• Empower her: Victims of relational aggression often feel powerless.  Giving your daughter the ability to control how she responds may help this situation. Power is everything to the “mean girl” too, so if she sees her words or actions aren’t having the desired effect, she may back off.  Responding calmly, or ignoring completely, are signs that demonstrate self-confidence and sends a message that this type of behavior will not be tolerated.

    Dr. Trainor also recommends for parents to “teach your child to stay away from the drama that often has the mean girl at the center. They need to learn how to be friendly but not friends with certain kids that cause trouble. And they need to solidify their friendships with the kids who also avoid drama and are trustworthy.” Learn more about helping your daughter resist peer pressure here. 
  • Escalate if you see the signs: We’ve all read the horror stories of victims of mean girls/bullies. It ranges from depression, body-image issues, self-harming, and even suicide. If you see any signs that your daughter is being severely impacted by her perpetrators, then seek help immediately. Talk to school officials if you haven’t already, and speak to a medical professional.
  • Impact of Being a Bystander: Whether your daughter is being impacted by mean girls or not, it is important to reinforce that not speaking up to a bully’s behavior sends the message that you accept what you are seeing and hearing. Perpetrators crave attention – simply walking away and losing an audience can have an impact. (Just be sure to stress that this behavior should always be reported to an adult.)

    According to the Family Resource Facilitation Program “when bystanders intervene, they can stop bulling within 10 seconds the majority of the time.” Saying “stop,” or not laughing along, can influence others to speak-up as well. I particularly like the message that Lisa McCrohan writes about in “Raising Girls Who Are Includers Instead of Mean Girls.”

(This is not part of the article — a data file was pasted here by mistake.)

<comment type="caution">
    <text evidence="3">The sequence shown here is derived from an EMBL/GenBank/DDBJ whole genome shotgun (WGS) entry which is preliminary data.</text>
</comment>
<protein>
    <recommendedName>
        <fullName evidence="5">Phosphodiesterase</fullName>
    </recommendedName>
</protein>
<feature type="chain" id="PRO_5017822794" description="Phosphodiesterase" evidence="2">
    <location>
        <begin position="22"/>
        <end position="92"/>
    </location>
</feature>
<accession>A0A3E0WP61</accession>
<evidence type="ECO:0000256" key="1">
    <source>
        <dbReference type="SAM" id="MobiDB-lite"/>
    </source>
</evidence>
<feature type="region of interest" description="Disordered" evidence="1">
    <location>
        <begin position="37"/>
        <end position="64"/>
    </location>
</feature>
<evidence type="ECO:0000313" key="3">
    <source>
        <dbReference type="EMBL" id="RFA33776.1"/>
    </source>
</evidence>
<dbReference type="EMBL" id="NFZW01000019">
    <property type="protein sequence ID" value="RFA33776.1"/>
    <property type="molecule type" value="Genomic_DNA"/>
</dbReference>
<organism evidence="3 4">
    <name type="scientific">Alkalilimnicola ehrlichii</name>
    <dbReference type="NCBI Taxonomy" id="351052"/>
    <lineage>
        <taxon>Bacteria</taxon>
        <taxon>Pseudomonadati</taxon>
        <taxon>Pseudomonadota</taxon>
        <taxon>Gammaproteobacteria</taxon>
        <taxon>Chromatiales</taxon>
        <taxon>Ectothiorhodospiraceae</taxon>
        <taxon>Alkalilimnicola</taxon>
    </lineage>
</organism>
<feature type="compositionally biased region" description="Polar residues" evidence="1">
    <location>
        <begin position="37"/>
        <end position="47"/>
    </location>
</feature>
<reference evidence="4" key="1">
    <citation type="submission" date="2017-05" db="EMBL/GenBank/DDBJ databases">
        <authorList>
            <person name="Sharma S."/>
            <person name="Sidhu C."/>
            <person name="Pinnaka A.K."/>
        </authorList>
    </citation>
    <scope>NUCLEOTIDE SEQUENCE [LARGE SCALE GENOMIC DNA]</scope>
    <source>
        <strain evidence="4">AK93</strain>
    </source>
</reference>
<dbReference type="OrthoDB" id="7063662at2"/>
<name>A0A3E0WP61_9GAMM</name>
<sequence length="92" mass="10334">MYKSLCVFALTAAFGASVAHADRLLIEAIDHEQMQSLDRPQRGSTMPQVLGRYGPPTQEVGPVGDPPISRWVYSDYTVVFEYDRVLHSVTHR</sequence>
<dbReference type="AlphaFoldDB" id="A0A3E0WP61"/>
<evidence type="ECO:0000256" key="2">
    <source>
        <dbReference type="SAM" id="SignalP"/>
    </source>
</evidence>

Dr. Hersh explains the importance of having schools involved in creating a culture that applauds being a positive bystander (or “Upstander”). “When being an Upstander becomes a school-wide policy and is enforced in a collaborative and compassionate manner within individual classrooms, being an Upstander is rewarded and valued. Kids may then begin to feel less and less awkward or scared to stand up for a classmate and increasingly more proud and empowered. Victim blaming will also be diminished because there will be clear expectations for how each and every child should be treated.”

Preparing our girls for this type of behavior is important. The best we can do as parents is to empathize, empower, and seek help if needed. While this stage ended for me in middle school thankfully, I’m seeing more and more of this behavior extending through high school, and sometimes even into adulthood. Giving your daughter the tools and self-confidence to make it past this difficult time now may impact them a lot longer than their middle school experience.

Read more about bullying in Middle School.

Written by Phase2Parenting

PLEASE NOTE: The writers of this article are not medical professionals. The information in this column is not intended and should not be construed as providing medical or psychological advice, but rather to offer readers information and provide a perspective to better understand the lives of themselves and their children. Articles on this website may be opinion based. The articles are not intended to provide an alternative to professional treatment or to replace the services of a physician, psychiatrist, psychotherapist or other licensed medical professional. If you do have health or safety concerns, please get in touch with a healthcare professional.